To many women, jewels are not mere baubles, but tangible reminders of our loved ones.
Amy Ephron's "Loose Diamonds and other things I've lost (and found) along the Way" is a warm and witty collection of a modern woman's struggles growing up with an alcoholic mother and the challenges of dating, marrying and divorcing spouses and child rearing in blended families. (William Morrow Publishers, 166 pages)
The trauma of having her jewels stolen in a home robbery lead her to reexamine her life and pen this memoir. The jewels were not mere trinkets, but as she puts it " jewelry as memory, jewelry as a tangible way to hold on to someone."
Her earliest introduction to high style (apart from her mother who insisted that every condiment be served in a proper silver serving dish) was from The Birdman, an eccentric neighbor who owned an impressive collection of tropical birds and lived in an exquisite home which seemed almost magical to the young Ephron.
Years later, she learned her neighbor was the renowned architect, Stiles Oliver Clements.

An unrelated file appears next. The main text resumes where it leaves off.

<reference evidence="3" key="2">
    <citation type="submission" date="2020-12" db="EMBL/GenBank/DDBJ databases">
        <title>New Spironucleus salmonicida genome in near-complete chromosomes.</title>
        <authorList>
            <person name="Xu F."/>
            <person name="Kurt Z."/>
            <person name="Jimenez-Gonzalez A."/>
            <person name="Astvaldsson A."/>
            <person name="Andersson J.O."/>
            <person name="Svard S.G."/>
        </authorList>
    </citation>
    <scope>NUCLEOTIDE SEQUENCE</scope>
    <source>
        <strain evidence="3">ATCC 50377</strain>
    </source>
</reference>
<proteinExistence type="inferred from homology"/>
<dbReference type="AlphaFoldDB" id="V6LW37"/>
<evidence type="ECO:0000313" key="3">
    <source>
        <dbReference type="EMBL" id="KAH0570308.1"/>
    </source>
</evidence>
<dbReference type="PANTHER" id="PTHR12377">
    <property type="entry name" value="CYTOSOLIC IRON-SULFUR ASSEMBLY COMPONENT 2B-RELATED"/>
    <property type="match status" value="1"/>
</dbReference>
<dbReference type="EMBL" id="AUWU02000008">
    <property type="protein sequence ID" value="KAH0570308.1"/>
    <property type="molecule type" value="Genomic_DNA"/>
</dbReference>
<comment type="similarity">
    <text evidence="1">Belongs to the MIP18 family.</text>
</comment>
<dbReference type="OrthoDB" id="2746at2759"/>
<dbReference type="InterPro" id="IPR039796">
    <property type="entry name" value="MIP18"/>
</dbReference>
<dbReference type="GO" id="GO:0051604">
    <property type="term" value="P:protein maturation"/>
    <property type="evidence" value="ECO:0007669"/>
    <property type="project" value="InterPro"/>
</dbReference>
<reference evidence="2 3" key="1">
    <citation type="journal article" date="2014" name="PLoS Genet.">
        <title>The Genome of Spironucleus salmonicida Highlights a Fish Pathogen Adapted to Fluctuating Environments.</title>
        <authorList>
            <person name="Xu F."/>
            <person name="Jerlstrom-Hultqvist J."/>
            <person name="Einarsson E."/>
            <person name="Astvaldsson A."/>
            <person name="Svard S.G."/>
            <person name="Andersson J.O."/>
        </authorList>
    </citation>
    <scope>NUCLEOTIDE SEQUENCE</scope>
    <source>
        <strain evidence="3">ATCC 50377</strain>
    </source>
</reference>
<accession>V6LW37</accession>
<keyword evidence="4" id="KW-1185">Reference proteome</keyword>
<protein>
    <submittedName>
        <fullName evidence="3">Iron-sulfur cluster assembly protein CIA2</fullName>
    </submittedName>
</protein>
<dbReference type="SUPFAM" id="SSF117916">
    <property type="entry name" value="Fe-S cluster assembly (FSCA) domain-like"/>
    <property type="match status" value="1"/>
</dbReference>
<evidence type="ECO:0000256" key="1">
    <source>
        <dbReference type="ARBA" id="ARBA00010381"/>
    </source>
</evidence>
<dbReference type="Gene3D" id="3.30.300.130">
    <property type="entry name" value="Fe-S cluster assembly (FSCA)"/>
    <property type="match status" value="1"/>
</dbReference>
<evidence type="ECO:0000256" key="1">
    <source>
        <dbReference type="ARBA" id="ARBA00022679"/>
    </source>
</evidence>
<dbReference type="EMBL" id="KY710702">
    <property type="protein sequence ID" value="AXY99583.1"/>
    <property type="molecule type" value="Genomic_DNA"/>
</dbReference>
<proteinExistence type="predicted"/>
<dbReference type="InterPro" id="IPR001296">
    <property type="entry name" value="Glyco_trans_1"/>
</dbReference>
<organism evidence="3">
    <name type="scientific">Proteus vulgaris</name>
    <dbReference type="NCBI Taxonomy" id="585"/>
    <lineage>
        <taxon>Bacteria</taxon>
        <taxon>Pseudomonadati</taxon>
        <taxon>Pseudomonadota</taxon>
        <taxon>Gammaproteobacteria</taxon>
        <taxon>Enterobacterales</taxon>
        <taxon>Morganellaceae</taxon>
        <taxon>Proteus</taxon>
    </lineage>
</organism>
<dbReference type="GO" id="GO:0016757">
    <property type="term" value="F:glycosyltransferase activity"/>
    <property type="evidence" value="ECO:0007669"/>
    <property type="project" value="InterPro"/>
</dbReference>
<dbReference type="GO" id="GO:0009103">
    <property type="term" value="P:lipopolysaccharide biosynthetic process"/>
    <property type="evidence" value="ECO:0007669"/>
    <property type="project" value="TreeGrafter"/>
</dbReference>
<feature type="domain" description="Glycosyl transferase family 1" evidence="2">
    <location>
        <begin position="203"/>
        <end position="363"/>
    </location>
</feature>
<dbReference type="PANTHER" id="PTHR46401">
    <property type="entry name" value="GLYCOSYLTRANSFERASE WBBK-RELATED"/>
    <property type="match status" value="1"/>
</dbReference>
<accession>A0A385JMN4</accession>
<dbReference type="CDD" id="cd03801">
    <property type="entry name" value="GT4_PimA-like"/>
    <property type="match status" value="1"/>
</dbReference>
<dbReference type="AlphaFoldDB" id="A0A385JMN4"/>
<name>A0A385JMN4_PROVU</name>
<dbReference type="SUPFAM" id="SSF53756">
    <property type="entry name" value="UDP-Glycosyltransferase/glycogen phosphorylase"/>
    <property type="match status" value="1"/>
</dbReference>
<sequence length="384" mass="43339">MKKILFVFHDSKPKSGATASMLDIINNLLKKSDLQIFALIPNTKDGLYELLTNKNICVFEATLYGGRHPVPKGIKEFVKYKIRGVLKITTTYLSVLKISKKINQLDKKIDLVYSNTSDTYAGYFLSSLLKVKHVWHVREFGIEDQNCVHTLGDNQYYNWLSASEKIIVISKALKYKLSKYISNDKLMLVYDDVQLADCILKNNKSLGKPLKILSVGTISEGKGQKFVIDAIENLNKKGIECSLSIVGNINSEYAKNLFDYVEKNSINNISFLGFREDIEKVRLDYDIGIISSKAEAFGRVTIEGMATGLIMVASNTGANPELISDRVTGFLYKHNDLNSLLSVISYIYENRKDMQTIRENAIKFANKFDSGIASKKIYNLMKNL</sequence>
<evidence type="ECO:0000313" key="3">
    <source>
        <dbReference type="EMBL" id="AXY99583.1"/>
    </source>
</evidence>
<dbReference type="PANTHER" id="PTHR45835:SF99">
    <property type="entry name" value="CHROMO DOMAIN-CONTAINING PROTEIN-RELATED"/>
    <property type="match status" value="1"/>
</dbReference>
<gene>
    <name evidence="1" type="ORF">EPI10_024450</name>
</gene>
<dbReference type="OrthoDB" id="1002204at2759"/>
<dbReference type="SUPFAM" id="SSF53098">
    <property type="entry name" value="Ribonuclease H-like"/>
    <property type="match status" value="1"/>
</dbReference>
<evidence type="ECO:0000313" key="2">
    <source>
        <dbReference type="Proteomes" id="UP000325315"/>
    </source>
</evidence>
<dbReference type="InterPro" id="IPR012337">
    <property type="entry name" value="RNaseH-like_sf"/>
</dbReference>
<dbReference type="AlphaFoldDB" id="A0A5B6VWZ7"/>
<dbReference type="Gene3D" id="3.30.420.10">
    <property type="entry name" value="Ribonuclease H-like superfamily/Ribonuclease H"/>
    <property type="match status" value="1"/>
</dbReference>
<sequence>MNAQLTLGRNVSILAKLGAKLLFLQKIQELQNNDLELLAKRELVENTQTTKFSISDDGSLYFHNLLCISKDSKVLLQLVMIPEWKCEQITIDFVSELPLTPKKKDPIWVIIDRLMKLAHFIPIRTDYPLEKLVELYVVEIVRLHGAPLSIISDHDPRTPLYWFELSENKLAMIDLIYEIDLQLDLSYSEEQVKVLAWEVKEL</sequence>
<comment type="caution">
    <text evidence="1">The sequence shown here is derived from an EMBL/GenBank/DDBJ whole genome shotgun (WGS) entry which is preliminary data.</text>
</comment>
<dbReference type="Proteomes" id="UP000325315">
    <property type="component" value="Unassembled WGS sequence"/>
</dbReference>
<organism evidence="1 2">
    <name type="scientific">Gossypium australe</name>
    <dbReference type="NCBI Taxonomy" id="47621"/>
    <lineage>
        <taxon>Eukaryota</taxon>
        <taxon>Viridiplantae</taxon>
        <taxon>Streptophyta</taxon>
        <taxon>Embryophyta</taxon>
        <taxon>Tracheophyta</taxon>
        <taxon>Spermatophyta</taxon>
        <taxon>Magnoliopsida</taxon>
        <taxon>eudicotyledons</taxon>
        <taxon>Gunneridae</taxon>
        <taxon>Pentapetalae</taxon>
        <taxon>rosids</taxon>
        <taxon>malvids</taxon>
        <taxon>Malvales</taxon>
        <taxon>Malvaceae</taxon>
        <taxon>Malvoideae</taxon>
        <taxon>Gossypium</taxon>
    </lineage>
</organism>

An acquaintance with a rather pathetic Southern mistress named Honey instilled in her this pearl of wisdom "that single women who buy champagne by the case rarely end well."
Another lost soul she encountered along the way was a Manson girl, Squeaky Fromme. Ephron writes a rather chilling account of meeting her at the infamous Spahn Ranch.
Ephron's work is filled with memories, both poignant and funny, of relationships that have failed and others that persist. The writing may be a bit bi-coastal for the Midwestern reader who simply cannot afford to share her love affair with Saks.
And yet, she is a kindred spirit to any woman who has had a relationship gone sour, and her tips for surviving a divorce are priceless.
Ephron shines when writes of her most precious gems which cannot be measured in carats - her children - and her belief that "all children are love stories."